What is a profit and loss account?

What is a profit and loss account?

Ok, your accountant has just sent you your profit and loss for the year, but what is a profit and loss account and what do the figures actually mean?

Simply put, a profit and loss account statement details how much money your business has made or lost over a period of time (usually a month or a year).

This guide will talk you through your profit and loss statement from top to bottom.

Turnover

The top line of the report details your gross income. This is the total of all income received during the period. The term ‘gross’ simply means that nothing has been deducted from it.

Cost of sales

The next lines are for the cost of sales. This is the actual cost of the goods sold ie the raw materials, supplies and the labour involved in assembling the product. If you don’t produce or sell goods but provide a service the cost of sales will be the costs associated with delivering the service. For example, if you are a sports therapist the costs involved would be any oils, tapes or products used in the therapy.

Gross profit

This is simply the turnover less the cost of sales. The reason this is important is that it lets you know if you are pricing your goods or services correctly. If your turnover was £5000 but your cost of goods was £4950 you are only allowing yourself £50 for your overheads and so are very unlikely to make a profit.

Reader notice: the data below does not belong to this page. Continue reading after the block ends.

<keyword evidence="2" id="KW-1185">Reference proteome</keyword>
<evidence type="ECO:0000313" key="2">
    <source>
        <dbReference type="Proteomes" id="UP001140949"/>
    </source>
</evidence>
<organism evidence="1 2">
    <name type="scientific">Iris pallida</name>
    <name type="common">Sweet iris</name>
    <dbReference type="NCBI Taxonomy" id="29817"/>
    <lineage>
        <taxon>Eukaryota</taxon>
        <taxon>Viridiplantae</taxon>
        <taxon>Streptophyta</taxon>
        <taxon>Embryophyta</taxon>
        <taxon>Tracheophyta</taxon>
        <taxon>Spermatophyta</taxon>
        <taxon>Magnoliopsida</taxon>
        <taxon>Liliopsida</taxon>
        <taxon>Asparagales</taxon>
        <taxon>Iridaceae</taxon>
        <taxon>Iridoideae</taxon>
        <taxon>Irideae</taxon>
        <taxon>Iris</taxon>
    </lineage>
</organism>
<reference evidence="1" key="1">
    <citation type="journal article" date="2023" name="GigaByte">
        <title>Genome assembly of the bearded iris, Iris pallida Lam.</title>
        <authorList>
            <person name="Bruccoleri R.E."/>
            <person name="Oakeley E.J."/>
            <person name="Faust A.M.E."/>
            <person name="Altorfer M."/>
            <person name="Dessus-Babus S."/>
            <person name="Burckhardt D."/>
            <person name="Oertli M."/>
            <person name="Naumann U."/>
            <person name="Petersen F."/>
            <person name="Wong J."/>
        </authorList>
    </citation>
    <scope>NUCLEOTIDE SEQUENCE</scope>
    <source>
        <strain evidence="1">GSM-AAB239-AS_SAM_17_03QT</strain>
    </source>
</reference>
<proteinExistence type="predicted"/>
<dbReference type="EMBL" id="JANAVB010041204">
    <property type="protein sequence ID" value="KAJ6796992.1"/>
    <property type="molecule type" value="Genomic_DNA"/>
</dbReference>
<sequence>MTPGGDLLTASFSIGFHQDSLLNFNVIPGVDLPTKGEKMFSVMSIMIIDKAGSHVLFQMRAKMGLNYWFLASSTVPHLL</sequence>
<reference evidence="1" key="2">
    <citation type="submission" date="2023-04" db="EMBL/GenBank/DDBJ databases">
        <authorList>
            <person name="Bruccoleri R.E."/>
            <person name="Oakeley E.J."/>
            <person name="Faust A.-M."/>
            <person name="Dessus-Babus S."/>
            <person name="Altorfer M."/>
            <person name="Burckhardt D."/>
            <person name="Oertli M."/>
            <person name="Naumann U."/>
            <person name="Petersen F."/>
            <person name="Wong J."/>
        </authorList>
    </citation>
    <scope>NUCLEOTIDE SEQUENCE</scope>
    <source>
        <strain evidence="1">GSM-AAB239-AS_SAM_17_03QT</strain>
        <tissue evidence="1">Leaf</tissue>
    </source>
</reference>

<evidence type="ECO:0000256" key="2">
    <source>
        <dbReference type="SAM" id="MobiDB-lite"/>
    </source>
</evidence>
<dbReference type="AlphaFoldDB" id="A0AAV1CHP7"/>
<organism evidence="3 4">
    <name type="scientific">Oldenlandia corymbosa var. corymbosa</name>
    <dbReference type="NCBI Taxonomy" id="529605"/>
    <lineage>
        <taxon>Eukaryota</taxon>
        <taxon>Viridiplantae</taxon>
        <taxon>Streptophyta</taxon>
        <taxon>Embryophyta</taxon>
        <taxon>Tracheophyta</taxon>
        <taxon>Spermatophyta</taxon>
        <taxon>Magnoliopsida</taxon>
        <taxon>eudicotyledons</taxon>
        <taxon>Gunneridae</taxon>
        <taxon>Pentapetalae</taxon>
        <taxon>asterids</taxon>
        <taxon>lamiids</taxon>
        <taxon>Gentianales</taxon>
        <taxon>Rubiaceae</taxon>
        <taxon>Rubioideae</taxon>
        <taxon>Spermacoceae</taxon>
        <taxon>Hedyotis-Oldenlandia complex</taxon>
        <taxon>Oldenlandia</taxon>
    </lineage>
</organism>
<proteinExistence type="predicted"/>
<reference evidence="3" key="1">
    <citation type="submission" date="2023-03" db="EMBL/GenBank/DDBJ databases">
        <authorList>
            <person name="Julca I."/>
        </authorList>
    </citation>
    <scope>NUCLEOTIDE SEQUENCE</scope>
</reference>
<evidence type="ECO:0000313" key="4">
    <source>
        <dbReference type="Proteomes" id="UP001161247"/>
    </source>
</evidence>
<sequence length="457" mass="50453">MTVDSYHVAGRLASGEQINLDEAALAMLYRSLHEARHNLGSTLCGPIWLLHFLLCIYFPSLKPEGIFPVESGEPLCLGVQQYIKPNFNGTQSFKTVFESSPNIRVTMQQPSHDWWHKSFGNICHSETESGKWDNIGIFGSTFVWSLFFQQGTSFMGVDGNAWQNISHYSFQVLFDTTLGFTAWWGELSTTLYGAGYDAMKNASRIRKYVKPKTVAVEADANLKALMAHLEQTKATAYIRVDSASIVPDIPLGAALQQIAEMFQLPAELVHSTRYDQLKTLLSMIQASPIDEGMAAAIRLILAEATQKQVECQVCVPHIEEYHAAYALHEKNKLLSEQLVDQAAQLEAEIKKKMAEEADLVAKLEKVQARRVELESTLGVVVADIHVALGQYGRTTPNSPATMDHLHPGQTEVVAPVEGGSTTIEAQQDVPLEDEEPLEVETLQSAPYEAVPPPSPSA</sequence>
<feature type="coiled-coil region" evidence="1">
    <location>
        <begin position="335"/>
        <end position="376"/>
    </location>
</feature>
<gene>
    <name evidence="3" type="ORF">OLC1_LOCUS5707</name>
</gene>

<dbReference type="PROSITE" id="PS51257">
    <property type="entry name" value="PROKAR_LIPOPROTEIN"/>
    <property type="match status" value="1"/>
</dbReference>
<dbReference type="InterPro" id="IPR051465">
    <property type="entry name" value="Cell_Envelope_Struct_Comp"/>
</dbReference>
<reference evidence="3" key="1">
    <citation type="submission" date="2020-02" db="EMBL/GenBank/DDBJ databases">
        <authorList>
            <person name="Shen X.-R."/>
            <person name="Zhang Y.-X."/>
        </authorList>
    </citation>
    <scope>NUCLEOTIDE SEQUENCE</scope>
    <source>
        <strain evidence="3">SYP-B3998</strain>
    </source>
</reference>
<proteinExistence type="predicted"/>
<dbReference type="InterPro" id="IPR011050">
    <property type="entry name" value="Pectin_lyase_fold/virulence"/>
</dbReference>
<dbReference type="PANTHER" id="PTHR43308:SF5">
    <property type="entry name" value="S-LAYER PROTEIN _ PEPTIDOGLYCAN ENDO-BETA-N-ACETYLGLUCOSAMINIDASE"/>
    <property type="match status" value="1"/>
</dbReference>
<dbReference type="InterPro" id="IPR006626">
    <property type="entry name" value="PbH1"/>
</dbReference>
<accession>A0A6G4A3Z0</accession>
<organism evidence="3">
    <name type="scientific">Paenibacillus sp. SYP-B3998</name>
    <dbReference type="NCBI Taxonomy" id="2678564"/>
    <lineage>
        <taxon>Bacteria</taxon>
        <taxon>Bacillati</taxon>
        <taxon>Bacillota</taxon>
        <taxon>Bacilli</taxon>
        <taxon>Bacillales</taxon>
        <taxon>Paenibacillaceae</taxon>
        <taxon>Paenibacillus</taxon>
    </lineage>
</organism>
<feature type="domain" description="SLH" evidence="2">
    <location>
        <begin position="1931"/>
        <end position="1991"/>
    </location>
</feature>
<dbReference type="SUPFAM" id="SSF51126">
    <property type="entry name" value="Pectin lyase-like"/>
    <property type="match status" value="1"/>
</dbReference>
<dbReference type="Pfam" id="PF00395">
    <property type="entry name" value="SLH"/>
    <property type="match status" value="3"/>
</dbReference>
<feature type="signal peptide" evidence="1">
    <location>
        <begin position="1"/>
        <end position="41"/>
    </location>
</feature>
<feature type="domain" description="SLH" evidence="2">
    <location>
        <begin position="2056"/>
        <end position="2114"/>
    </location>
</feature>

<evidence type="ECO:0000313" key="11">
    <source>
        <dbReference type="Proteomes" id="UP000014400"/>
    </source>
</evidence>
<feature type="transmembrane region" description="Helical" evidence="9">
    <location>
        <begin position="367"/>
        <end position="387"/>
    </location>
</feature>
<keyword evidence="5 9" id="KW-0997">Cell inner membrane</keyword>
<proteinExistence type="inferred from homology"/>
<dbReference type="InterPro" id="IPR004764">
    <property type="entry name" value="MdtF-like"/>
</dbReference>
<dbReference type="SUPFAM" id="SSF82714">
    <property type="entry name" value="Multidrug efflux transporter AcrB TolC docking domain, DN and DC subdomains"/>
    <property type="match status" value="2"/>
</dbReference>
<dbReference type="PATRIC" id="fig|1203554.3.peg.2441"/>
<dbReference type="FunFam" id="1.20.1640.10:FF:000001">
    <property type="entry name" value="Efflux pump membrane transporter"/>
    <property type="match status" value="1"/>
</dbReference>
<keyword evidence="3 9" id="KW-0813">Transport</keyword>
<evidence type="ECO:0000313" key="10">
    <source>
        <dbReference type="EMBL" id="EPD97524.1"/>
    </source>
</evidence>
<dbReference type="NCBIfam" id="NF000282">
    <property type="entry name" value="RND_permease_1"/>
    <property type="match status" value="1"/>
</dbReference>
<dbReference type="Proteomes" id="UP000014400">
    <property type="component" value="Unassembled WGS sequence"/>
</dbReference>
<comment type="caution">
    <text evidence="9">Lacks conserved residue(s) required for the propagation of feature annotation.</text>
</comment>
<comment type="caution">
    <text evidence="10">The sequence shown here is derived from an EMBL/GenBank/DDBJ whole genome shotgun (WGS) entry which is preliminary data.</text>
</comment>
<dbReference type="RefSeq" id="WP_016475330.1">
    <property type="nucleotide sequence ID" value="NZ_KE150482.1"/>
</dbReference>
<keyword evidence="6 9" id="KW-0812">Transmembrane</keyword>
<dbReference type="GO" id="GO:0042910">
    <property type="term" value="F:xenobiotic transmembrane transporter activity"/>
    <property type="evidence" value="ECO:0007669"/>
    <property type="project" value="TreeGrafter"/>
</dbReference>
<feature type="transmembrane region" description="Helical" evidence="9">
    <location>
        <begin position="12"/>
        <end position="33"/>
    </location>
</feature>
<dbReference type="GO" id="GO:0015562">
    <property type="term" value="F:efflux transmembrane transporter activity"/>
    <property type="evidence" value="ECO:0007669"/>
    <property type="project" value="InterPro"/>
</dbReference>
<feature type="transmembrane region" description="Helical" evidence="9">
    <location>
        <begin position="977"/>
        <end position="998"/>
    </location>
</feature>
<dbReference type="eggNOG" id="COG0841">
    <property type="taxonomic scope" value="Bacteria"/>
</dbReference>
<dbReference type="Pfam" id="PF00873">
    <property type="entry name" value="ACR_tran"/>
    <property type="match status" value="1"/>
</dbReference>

General expenses

This combines all of the other costs involved with running your business. This will include premises costs, post and stationery, advertising, wages, professional fees, insurance and travel and subsistence (this is by no means an exhaustive list). The reason these are listed separately from the cost of sales is that they are not directly related to income / turnover and so need to be carefully controlled.

Net profit

This figure is your turnover less all expenses and is sometimes referred to as the bottom line. This shows you if the costs involved in running your business are greater than the income. This is the figure that will dictate your tax liability and also how much money you have made from the business.